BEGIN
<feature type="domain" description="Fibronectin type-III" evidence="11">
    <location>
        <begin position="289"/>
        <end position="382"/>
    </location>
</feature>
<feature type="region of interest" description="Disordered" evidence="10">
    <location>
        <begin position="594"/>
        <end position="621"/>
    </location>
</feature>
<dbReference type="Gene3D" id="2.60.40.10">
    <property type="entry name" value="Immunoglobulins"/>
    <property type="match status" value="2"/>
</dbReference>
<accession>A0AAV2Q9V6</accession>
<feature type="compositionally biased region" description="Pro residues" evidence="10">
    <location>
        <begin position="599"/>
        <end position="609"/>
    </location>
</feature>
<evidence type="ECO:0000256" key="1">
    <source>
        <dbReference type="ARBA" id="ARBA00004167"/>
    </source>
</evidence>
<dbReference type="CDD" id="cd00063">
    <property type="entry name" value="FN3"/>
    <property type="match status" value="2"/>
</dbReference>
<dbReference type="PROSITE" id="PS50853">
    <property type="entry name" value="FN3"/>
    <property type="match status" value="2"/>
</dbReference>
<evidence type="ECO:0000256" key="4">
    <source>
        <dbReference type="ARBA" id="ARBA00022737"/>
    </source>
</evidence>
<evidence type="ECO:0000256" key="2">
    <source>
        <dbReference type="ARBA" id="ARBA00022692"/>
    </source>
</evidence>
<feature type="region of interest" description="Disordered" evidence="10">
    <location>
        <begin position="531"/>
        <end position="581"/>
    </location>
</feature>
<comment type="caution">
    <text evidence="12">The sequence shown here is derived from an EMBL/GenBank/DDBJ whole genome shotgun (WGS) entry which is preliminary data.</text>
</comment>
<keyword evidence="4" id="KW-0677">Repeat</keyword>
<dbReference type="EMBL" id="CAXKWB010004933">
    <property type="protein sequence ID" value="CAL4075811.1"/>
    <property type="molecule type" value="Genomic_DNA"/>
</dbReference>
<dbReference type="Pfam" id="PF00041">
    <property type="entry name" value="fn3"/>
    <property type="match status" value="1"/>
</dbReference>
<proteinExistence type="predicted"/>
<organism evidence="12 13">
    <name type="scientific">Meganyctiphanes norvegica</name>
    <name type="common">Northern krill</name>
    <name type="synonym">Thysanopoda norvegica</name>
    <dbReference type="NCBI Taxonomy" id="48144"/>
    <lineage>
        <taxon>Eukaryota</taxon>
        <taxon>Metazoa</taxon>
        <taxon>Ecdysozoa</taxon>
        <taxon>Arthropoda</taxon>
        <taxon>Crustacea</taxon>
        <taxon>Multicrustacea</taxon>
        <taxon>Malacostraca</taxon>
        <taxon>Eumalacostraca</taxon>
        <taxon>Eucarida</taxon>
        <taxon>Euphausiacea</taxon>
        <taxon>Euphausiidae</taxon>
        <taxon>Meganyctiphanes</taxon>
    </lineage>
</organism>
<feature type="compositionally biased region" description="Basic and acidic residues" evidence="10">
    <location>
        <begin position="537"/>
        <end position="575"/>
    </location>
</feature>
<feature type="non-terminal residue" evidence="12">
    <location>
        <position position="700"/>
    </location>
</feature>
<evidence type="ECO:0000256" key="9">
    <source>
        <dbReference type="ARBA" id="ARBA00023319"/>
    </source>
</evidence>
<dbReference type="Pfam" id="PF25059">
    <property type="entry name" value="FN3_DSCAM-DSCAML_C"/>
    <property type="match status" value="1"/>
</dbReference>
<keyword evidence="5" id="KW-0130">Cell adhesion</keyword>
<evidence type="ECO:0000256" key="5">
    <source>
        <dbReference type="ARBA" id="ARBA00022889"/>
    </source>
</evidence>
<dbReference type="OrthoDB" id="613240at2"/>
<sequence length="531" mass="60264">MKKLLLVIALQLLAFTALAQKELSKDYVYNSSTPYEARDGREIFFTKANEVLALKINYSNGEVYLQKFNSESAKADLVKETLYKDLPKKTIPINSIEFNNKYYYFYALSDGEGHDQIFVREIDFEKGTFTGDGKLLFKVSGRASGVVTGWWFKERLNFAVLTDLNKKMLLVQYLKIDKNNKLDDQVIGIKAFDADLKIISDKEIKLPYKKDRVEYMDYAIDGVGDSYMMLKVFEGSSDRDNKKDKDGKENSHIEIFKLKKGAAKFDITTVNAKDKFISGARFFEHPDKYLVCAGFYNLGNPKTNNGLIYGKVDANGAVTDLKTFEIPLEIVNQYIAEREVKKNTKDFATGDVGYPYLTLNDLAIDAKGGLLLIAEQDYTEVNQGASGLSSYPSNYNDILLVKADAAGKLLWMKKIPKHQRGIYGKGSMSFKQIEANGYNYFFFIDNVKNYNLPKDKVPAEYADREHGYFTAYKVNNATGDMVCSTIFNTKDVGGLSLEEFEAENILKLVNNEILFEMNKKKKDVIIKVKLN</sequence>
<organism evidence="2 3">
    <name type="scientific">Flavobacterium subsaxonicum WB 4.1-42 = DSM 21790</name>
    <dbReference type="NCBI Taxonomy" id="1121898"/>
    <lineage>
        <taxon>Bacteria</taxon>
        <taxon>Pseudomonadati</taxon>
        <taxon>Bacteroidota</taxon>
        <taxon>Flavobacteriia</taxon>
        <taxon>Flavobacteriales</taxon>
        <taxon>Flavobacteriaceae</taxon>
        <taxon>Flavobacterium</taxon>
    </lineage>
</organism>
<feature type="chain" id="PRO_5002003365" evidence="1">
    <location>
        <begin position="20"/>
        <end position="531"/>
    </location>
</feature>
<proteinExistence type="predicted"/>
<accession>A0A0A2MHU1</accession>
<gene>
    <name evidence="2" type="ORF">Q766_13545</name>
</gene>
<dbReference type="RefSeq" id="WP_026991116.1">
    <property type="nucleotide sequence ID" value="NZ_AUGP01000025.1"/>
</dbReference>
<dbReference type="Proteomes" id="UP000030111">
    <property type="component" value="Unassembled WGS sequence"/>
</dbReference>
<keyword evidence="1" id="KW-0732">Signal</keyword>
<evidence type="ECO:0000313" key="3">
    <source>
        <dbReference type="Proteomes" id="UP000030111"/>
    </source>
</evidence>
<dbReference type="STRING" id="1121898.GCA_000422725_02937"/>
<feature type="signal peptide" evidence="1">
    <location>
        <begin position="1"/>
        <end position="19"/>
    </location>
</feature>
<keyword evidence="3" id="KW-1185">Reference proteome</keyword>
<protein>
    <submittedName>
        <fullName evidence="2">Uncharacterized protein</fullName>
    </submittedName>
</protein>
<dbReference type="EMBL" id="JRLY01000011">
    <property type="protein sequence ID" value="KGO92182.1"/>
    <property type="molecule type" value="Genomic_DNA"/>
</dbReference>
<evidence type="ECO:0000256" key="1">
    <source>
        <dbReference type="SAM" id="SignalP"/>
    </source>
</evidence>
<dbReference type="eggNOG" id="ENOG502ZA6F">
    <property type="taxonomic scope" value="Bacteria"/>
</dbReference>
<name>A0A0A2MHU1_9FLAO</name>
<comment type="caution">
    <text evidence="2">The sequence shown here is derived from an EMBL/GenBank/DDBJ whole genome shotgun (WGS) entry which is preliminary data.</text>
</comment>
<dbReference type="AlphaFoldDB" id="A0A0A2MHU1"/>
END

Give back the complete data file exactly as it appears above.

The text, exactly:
<feature type="domain" description="Fibronectin type-III" evidence="11">
    <location>
        <begin position="289"/>
        <end position="382"/>
    </location>
</feature>
<feature type="region of interest" description="Disordered" evidence="10">
    <location>
        <begin position="594"/>
        <end position="621"/>
    </location>
</feature>
<dbReference type="Gene3D" id="2.60.40.10">
    <property type="entry name" value="Immunoglobulins"/>
    <property type="match status" value="2"/>
</dbReference>
<accession>A0AAV2Q9V6</accession>
<feature type="compositionally biased region" description="Pro residues" evidence="10">
    <location>
        <begin position="599"/>
        <end position="609"/>
    </location>
</feature>
<evidence type="ECO:0000256" key="1">
    <source>
        <dbReference type="ARBA" id="ARBA00004167"/>
    </source>
</evidence>
<dbReference type="CDD" id="cd00063">
    <property type="entry name" value="FN3"/>
    <property type="match status" value="2"/>
</dbReference>
<dbReference type="PROSITE" id="PS50853">
    <property type="entry name" value="FN3"/>
    <property type="match status" value="2"/>
</dbReference>
<evidence type="ECO:0000256" key="4">
    <source>
        <dbReference type="ARBA" id="ARBA00022737"/>
    </source>
</evidence>
<evidence type="ECO:0000256" key="2">
    <source>
        <dbReference type="ARBA" id="ARBA00022692"/>
    </source>
</evidence>
<feature type="region of interest" description="Disordered" evidence="10">
    <location>
        <begin position="531"/>
        <end position="581"/>
    </location>
</feature>
<comment type="caution">
    <text evidence="12">The sequence shown here is derived from an EMBL/GenBank/DDBJ whole genome shotgun (WGS) entry which is preliminary data.</text>
</comment>
<keyword evidence="4" id="KW-0677">Repeat</keyword>
<dbReference type="EMBL" id="CAXKWB010004933">
    <property type="protein sequence ID" value="CAL4075811.1"/>
    <property type="molecule type" value="Genomic_DNA"/>
</dbReference>
<dbReference type="Pfam" id="PF00041">
    <property type="entry name" value="fn3"/>
    <property type="match status" value="1"/>
</dbReference>
<proteinExistence type="predicted"/>
<organism evidence="12 13">
    <name type="scientific">Meganyctiphanes norvegica</name>
    <name type="common">Northern krill</name>
    <name type="synonym">Thysanopoda norvegica</name>
    <dbReference type="NCBI Taxonomy" id="48144"/>
    <lineage>
        <taxon>Eukaryota</taxon>
        <taxon>Metazoa</taxon>
        <taxon>Ecdysozoa</taxon>
        <taxon>Arthropoda</taxon>
        <taxon>Crustacea</taxon>
        <taxon>Multicrustacea</taxon>
        <taxon>Malacostraca</taxon>
        <taxon>Eumalacostraca</taxon>
        <taxon>Eucarida</taxon>
        <taxon>Euphausiacea</taxon>
        <taxon>Euphausiidae</taxon>
        <taxon>Meganyctiphanes</taxon>
    </lineage>
</organism>
<feature type="compositionally biased region" description="Basic and acidic residues" evidence="10">
    <location>
        <begin position="537"/>
        <end position="575"/>
    </location>
</feature>
<feature type="non-terminal residue" evidence="12">
    <location>
        <position position="700"/>
    </location>
</feature>
<evidence type="ECO:0000256" key="9">
    <source>
        <dbReference type="ARBA" id="ARBA00023319"/>
    </source>
</evidence>
<dbReference type="Pfam" id="PF25059">
    <property type="entry name" value="FN3_DSCAM-DSCAML_C"/>
    <property type="match status" value="1"/>
</dbReference>
<keyword evidence="5" id="KW-0130">Cell adhesion</keyword>
<evidence type="ECO:0000256" key="5">
    <source>
        <dbReference type="ARBA" id="ARBA00022889"/>
    </source>
</evidence>
<dbReference type="OrthoDB" id="613240at2"/>
<sequence length="531" mass="60264">MKKLLLVIALQLLAFTALAQKELSKDYVYNSSTPYEARDGREIFFTKANEVLALKINYSNGEVYLQKFNSESAKADLVKETLYKDLPKKTIPINSIEFNNKYYYFYALSDGEGHDQIFVREIDFEKGTFTGDGKLLFKVSGRASGVVTGWWFKERLNFAVLTDLNKKMLLVQYLKIDKNNKLDDQVIGIKAFDADLKIISDKEIKLPYKKDRVEYMDYAIDGVGDSYMMLKVFEGSSDRDNKKDKDGKENSHIEIFKLKKGAAKFDITTVNAKDKFISGARFFEHPDKYLVCAGFYNLGNPKTNNGLIYGKVDANGAVTDLKTFEIPLEIVNQYIAEREVKKNTKDFATGDVGYPYLTLNDLAIDAKGGLLLIAEQDYTEVNQGASGLSSYPSNYNDILLVKADAAGKLLWMKKIPKHQRGIYGKGSMSFKQIEANGYNYFFFIDNVKNYNLPKDKVPAEYADREHGYFTAYKVNNATGDMVCSTIFNTKDVGGLSLEEFEAENILKLVNNEILFEMNKKKKDVIIKVKLN</sequence>
<organism evidence="2 3">
    <name type="scientific">Flavobacterium subsaxonicum WB 4.1-42 = DSM 21790</name>
    <dbReference type="NCBI Taxonomy" id="1121898"/>
    <lineage>
        <taxon>Bacteria</taxon>
        <taxon>Pseudomonadati</taxon>
        <taxon>Bacteroidota</taxon>
        <taxon>Flavobacteriia</taxon>
        <taxon>Flavobacteriales</taxon>
        <taxon>Flavobacteriaceae</taxon>
        <taxon>Flavobacterium</taxon>
    </lineage>
</organism>
<feature type="chain" id="PRO_5002003365" evidence="1">
    <location>
        <begin position="20"/>
        <end position="531"/>
    </location>
</feature>
<proteinExistence type="predicted"/>
<accession>A0A0A2MHU1</accession>
<gene>
    <name evidence="2" type="ORF">Q766_13545</name>
</gene>
<dbReference type="RefSeq" id="WP_026991116.1">
    <property type="nucleotide sequence ID" value="NZ_AUGP01000025.1"/>
</dbReference>
<dbReference type="Proteomes" id="UP000030111">
    <property type="component" value="Unassembled WGS sequence"/>
</dbReference>
<keyword evidence="1" id="KW-0732">Signal</keyword>
<evidence type="ECO:0000313" key="3">
    <source>
        <dbReference type="Proteomes" id="UP000030111"/>
    </source>
</evidence>
<dbReference type="STRING" id="1121898.GCA_000422725_02937"/>
<feature type="signal peptide" evidence="1">
    <location>
        <begin position="1"/>
        <end position="19"/>
    </location>
</feature>
<keyword evidence="3" id="KW-1185">Reference proteome</keyword>
<protein>
    <submittedName>
        <fullName evidence="2">Uncharacterized protein</fullName>
    </submittedName>
</protein>
<dbReference type="EMBL" id="JRLY01000011">
    <property type="protein sequence ID" value="KGO92182.1"/>
    <property type="molecule type" value="Genomic_DNA"/>
</dbReference>
<evidence type="ECO:0000256" key="1">
    <source>
        <dbReference type="SAM" id="SignalP"/>
    </source>
</evidence>
<dbReference type="eggNOG" id="ENOG502ZA6F">
    <property type="taxonomic scope" value="Bacteria"/>
</dbReference>
<name>A0A0A2MHU1_9FLAO</name>
<comment type="caution">
    <text evidence="2">The sequence shown here is derived from an EMBL/GenBank/DDBJ whole genome shotgun (WGS) entry which is preliminary data.</text>
</comment>
<dbReference type="AlphaFoldDB" id="A0A0A2MHU1"/>